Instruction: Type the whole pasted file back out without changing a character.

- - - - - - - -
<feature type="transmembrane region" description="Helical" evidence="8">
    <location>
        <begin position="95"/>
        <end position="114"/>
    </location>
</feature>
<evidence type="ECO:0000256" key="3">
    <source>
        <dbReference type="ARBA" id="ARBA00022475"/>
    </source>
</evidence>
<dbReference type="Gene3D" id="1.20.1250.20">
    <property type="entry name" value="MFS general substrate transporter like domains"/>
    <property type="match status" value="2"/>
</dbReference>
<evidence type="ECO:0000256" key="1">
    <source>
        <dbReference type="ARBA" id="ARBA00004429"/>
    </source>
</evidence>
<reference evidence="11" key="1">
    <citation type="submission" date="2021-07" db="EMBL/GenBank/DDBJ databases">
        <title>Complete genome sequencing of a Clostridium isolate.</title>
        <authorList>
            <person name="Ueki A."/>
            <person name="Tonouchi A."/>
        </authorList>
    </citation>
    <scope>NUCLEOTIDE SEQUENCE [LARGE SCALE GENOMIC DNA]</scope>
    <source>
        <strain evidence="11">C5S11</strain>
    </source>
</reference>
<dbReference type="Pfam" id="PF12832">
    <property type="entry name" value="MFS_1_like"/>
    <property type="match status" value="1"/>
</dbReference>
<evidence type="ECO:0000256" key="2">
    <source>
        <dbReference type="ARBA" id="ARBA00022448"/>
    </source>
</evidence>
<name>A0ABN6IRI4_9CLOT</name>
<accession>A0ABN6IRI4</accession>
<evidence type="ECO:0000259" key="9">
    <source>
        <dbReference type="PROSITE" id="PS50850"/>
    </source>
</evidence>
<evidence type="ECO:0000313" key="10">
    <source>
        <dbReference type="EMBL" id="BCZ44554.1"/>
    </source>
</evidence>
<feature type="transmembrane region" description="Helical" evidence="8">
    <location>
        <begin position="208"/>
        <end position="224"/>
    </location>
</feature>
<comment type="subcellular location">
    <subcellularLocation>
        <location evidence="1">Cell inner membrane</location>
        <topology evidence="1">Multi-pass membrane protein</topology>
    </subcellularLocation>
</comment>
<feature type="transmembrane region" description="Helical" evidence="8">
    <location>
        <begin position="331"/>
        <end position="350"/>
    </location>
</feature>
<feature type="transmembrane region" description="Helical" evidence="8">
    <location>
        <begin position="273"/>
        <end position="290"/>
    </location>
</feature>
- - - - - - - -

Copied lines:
<feature type="transmembrane region" description="Helical" evidence="8">
    <location>
        <begin position="95"/>
        <end position="114"/>
    </location>
</feature>
<evidence type="ECO:0000256" key="3">
    <source>
        <dbReference type="ARBA" id="ARBA00022475"/>
    </source>
</evidence>
<dbReference type="Gene3D" id="1.20.1250.20">
    <property type="entry name" value="MFS general substrate transporter like domains"/>
    <property type="match status" value="2"/>
</dbReference>
<evidence type="ECO:0000256" key="1">
    <source>
        <dbReference type="ARBA" id="ARBA00004429"/>
    </source>
</evidence>
<reference evidence="11" key="1">
    <citation type="submission" date="2021-07" db="EMBL/GenBank/DDBJ databases">
        <title>Complete genome sequencing of a Clostridium isolate.</title>
        <authorList>
            <person name="Ueki A."/>
            <person name="Tonouchi A."/>
        </authorList>
    </citation>
    <scope>NUCLEOTIDE SEQUENCE [LARGE SCALE GENOMIC DNA]</scope>
    <source>
        <strain evidence="11">C5S11</strain>
    </source>
</reference>
<dbReference type="Pfam" id="PF12832">
    <property type="entry name" value="MFS_1_like"/>
    <property type="match status" value="1"/>
</dbReference>
<evidence type="ECO:0000256" key="2">
    <source>
        <dbReference type="ARBA" id="ARBA00022448"/>
    </source>
</evidence>
<name>A0ABN6IRI4_9CLOT</name>
<accession>A0ABN6IRI4</accession>
<evidence type="ECO:0000259" key="9">
    <source>
        <dbReference type="PROSITE" id="PS50850"/>
    </source>
</evidence>
<evidence type="ECO:0000313" key="10">
    <source>
        <dbReference type="EMBL" id="BCZ44554.1"/>
    </source>
</evidence>
<feature type="transmembrane region" description="Helical" evidence="8">
    <location>
        <begin position="208"/>
        <end position="224"/>
    </location>
</feature>
<comment type="subcellular location">
    <subcellularLocation>
        <location evidence="1">Cell inner membrane</location>
        <topology evidence="1">Multi-pass membrane protein</topology>
    </subcellularLocation>
</comment>
<feature type="transmembrane region" description="Helical" evidence="8">
    <location>
        <begin position="331"/>
        <end position="350"/>
    </location>
</feature>
<feature type="transmembrane region" description="Helical" evidence="8">
    <location>
        <begin position="273"/>
        <end position="290"/>
    </location>
</feature>